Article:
KANSAS CITY, Mo. — Missouri lawmakers want 2022 to be the year they finally change the state's distracted driving law.
Currently, Missouri is one of only two states without a law banning all drivers from being on their cell phones while driving.
Missouri's current law only prohibits drivers 21 and under from texting while driving and comes with a $200 fine and two points against the driver's license.
The law does prohibit commercial drivers from using a hand-held communication device, including to send, read or write a text.
Data from the Missouri Department of Transportation shows 70% of drivers using cell phones in Missouri traffic crashes are 22 years of age or older.
State Sen. Greg Razer, (D) - Kansas City, is one of several lawmakers filing legislation for the upcoming session to address the law.
Razer's bill, SB 713, would prohibit all drivers from picking up their phones or looking at them. The bill would allow drivers to use hands-free methods such as Bluetooth or Apple CarPlay.
"This is a bad habit that pretty much everyone has gotten into, I know it’s a bad habit I had and have really had to remind myself that text can wait, that email can wait," Razer said.
Razer's bill does have exceptions for Uber drivers or people who will be dispatched and need to touch their cell phone to see where they are going next.
He is pleased to see the move is getting bipartisan support and hopes it will get the attention it needs in the legislature this year.
"Right off the bat, we have to tackle congressional redistricting and a supplemental budget and these really big issues, and things like this have a tendency to kind of slide as session goes on, so we have to keep that pressure up to get this bill passed," Razer said.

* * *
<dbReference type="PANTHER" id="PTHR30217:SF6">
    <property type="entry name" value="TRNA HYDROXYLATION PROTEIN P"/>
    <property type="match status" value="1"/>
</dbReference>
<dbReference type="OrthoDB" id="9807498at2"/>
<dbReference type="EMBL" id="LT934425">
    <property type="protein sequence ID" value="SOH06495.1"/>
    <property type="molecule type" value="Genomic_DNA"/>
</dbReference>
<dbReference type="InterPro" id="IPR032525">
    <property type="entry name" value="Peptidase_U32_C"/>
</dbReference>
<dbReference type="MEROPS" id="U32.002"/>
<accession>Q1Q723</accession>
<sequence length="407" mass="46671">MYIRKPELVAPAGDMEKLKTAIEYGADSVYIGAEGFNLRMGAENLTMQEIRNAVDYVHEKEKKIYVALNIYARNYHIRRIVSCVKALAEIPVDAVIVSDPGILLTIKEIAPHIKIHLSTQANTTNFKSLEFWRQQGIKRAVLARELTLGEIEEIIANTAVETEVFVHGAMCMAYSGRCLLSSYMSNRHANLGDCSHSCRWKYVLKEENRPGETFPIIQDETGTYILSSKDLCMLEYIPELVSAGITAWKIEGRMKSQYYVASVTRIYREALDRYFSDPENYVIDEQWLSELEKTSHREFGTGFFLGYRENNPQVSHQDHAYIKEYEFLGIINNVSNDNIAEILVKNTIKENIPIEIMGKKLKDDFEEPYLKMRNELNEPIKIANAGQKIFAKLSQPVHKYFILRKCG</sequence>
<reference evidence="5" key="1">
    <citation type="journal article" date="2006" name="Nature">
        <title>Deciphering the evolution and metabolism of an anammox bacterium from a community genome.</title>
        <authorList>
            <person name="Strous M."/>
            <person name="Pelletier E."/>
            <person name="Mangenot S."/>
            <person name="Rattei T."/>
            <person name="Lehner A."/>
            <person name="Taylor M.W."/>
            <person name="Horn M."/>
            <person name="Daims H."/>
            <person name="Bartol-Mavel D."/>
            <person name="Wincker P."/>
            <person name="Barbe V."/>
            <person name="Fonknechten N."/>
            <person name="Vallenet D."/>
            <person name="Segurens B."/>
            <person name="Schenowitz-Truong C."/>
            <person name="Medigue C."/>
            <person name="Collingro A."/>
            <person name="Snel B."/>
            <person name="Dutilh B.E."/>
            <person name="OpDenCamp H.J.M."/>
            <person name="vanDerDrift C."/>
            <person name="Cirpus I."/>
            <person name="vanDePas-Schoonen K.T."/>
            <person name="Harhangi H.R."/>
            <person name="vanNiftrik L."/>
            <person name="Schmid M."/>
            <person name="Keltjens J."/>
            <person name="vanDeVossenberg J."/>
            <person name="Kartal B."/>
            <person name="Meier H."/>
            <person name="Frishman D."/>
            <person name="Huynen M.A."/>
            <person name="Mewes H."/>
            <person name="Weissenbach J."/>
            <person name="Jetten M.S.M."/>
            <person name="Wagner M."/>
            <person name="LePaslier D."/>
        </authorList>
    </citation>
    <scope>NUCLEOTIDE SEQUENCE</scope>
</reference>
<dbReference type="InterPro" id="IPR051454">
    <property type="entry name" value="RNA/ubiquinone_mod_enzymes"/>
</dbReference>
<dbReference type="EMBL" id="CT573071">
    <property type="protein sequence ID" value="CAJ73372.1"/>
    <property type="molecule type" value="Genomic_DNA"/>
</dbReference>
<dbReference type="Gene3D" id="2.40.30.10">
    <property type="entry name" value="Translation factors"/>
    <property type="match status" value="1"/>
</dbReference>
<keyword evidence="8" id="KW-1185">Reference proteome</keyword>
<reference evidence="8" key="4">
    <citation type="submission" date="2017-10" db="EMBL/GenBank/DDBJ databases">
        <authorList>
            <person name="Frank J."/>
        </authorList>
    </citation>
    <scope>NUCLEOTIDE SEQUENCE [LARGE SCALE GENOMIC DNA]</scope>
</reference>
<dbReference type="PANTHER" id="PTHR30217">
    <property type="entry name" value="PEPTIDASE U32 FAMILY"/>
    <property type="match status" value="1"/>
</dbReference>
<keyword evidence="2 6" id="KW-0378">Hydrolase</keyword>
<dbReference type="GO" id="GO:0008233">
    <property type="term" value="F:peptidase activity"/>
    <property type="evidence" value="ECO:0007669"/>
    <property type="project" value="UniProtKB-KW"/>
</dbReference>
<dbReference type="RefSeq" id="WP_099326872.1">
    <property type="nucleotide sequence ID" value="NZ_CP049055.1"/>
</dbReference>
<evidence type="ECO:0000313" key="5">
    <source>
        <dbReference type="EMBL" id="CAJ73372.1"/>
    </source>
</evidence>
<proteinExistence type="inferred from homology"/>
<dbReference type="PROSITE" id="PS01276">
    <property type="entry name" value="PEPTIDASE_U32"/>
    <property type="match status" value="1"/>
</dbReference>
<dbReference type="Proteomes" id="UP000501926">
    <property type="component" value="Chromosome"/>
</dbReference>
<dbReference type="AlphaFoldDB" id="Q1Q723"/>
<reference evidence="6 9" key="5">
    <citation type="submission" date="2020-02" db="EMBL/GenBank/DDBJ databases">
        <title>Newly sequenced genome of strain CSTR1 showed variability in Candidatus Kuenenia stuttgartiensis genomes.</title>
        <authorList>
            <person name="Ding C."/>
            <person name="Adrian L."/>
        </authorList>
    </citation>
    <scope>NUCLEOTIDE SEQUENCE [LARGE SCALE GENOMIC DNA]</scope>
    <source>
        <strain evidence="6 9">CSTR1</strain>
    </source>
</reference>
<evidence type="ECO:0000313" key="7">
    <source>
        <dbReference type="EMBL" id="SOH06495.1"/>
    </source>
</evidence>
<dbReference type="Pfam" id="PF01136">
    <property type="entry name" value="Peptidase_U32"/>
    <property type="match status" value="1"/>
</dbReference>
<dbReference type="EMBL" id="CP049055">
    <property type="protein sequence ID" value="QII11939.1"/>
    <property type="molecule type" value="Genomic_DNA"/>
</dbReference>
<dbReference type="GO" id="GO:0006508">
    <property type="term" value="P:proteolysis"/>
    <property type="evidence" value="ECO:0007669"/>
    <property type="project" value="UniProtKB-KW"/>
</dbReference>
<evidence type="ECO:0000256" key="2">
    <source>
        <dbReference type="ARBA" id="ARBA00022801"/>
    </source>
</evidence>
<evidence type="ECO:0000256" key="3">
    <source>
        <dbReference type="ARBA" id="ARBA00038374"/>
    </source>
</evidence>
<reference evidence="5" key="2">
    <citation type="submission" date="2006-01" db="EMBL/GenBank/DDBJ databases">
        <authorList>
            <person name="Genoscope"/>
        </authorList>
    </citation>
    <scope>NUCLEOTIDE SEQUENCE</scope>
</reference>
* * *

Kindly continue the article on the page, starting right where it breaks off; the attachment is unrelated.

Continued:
For Adrienne Siddens, changing the law is personal. Her husband, 34-year-old Randall Siddens, was killed when a driver who was speeding and Facetiming crashed into him.
"I’m so angry at the girl who hit him because it just shouldn’t have happened, it shouldn’t have," Siddens said.
Randall was working for Ultramax Event Services in Columbia in May 2019 when the crash happened. He was picking up cones to open a road back up during a race event.
"It was something he had done for years, their crews were super safe, he had a police escort, he was all decked out in highlighter yellow," Siddens said.
Randall survived the crash that day but was taken to the hospital with a traumatic brain injury. Six months later, Siddens had to make the difficult decision to take him off life support.
She has since become an advocate for changing the distracted driving law and shares her story in the hopes it will raise awareness and prevent more families from going through the same experience.
"If she hadn’t hurt somebody that day, it would’ve been another day because that type of reckless driving is something that people have a habit of doing, you get in a hurry, you prioritize your phone and your conversation and whatever and driving just becomes a medial task," Siddens said.
As more times goes by, Missouri roadways continue to get more dangerous.
According to the Missouri Coalition for Roadway Safety, since 2015, an average of 108 people are killed every year in distracted driving-related crashes and over the past five years, cell phone-related crashes in the state have increased by 30%, with nearly 2,500 crashes in 2019.